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Actions and Consequences

Tuesday, June 29, 2010
I was listening to NPR in the car this morning and I heard a story come on about how many Gulf-area fisherman, impacted by BP's oil spill in the gulf, were going to have difficulty collecting from BP's $20-billion relief fund because they run cash-only businesses.

The article didn't exactly fill me with sympathy. But the part that really raised my ire was this:
Not paying taxes is, of course, illegal. But St. Bernard Parish President Craig Taffaro says it would be unfair to penalize the fishermen now for past misdeeds.
Wait a minute, Craig. Are you saying that, just because they've been cheating on their taxes, they shouldn't be excluded from benefits where they have to show documented income? Is the implication here that actions shouldn't have consequences?

Now I'm a pretty laid-back guy. I'm passionately moderate about a lot of topics. But, as a taxpayer who has dutifully (if not painfully) paid his fair share of taxes, I'm actually appalled that it might even be suggested that the people who didn't pay taxes in the past are now victims because they can't collect money now. Sure, their livelyhood has been tragically impacted by this disaster. And if they had been paying taxes on that livelyhood like the rest of us have to, I'd be the most sympathetic man alive. But it sounds like, by avoiding taxes, they were just collecting an advance on the money they'd otherwise be getting.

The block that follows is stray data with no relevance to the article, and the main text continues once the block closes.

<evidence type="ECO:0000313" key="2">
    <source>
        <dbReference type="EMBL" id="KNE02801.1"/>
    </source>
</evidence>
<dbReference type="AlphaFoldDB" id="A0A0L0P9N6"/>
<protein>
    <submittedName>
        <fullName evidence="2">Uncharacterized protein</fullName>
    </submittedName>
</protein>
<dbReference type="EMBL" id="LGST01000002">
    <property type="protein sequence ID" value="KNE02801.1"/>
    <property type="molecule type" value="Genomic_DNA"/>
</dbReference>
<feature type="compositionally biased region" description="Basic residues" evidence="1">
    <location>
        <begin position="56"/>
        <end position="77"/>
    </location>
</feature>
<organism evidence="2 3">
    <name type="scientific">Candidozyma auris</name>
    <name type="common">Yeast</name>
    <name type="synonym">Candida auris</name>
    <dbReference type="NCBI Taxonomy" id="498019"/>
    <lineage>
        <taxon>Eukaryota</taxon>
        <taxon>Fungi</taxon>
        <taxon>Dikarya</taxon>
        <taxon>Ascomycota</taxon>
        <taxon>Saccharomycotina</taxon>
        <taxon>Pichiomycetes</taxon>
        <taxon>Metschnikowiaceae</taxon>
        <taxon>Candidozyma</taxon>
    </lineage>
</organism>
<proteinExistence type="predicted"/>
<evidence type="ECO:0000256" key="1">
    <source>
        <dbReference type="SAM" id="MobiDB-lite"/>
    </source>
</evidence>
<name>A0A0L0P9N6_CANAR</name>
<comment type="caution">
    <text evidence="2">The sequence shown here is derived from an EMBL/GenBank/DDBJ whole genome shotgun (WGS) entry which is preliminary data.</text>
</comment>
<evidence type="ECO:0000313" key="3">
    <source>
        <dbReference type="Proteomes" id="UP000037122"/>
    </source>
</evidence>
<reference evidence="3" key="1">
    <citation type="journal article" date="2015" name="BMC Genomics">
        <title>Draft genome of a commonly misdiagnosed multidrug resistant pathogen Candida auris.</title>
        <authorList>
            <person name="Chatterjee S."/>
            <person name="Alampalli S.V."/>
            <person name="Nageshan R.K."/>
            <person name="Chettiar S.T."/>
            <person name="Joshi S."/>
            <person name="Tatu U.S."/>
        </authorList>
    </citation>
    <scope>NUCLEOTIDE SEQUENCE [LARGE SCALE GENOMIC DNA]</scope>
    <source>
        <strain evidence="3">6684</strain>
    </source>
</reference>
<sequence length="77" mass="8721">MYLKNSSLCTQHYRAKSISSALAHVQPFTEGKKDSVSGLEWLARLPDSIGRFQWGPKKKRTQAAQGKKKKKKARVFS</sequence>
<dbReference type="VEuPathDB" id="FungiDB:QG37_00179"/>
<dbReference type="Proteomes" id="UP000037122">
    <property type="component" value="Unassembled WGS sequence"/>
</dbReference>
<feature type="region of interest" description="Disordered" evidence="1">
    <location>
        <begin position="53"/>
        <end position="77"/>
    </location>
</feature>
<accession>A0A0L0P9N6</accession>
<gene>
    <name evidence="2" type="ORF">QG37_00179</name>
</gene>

So here's my final solution to this problem: if the fishermen and dock workers want to claim that they're financially impacted, that's fine. They can claim and offer whatever documentation they have to prove they they should be making a certain amount of money. But then they have to pay back taxes dating back to when they either a) first moved to the area, or b) last filed a similar-sized tax return.

I mean, that seems fair enough to me. Or, like the rest of us have to, they can just live with the consequences of their actions.


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